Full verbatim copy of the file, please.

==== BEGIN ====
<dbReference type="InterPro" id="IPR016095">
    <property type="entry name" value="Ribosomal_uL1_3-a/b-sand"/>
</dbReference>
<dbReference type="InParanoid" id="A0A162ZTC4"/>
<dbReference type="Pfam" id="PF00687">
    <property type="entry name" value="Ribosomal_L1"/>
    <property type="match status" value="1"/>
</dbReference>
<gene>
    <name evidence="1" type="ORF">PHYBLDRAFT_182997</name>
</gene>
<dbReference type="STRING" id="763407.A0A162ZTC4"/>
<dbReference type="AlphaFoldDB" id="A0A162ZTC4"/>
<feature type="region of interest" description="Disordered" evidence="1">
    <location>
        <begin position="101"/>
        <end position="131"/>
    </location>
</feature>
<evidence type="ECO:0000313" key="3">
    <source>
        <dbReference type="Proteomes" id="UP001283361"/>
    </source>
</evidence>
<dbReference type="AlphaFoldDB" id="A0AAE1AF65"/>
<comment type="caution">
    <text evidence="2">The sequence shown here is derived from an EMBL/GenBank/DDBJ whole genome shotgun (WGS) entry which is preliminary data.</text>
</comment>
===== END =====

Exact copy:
<dbReference type="InterPro" id="IPR016095">
    <property type="entry name" value="Ribosomal_uL1_3-a/b-sand"/>
</dbReference>
<dbReference type="InParanoid" id="A0A162ZTC4"/>
<dbReference type="Pfam" id="PF00687">
    <property type="entry name" value="Ribosomal_L1"/>
    <property type="match status" value="1"/>
</dbReference>
<gene>
    <name evidence="1" type="ORF">PHYBLDRAFT_182997</name>
</gene>
<dbReference type="STRING" id="763407.A0A162ZTC4"/>
<dbReference type="AlphaFoldDB" id="A0A162ZTC4"/>
<feature type="region of interest" description="Disordered" evidence="1">
    <location>
        <begin position="101"/>
        <end position="131"/>
    </location>
</feature>
<evidence type="ECO:0000313" key="3">
    <source>
        <dbReference type="Proteomes" id="UP001283361"/>
    </source>
</evidence>
<dbReference type="AlphaFoldDB" id="A0AAE1AF65"/>
<comment type="caution">
    <text evidence="2">The sequence shown here is derived from an EMBL/GenBank/DDBJ whole genome shotgun (WGS) entry which is preliminary data.</text>
</comment>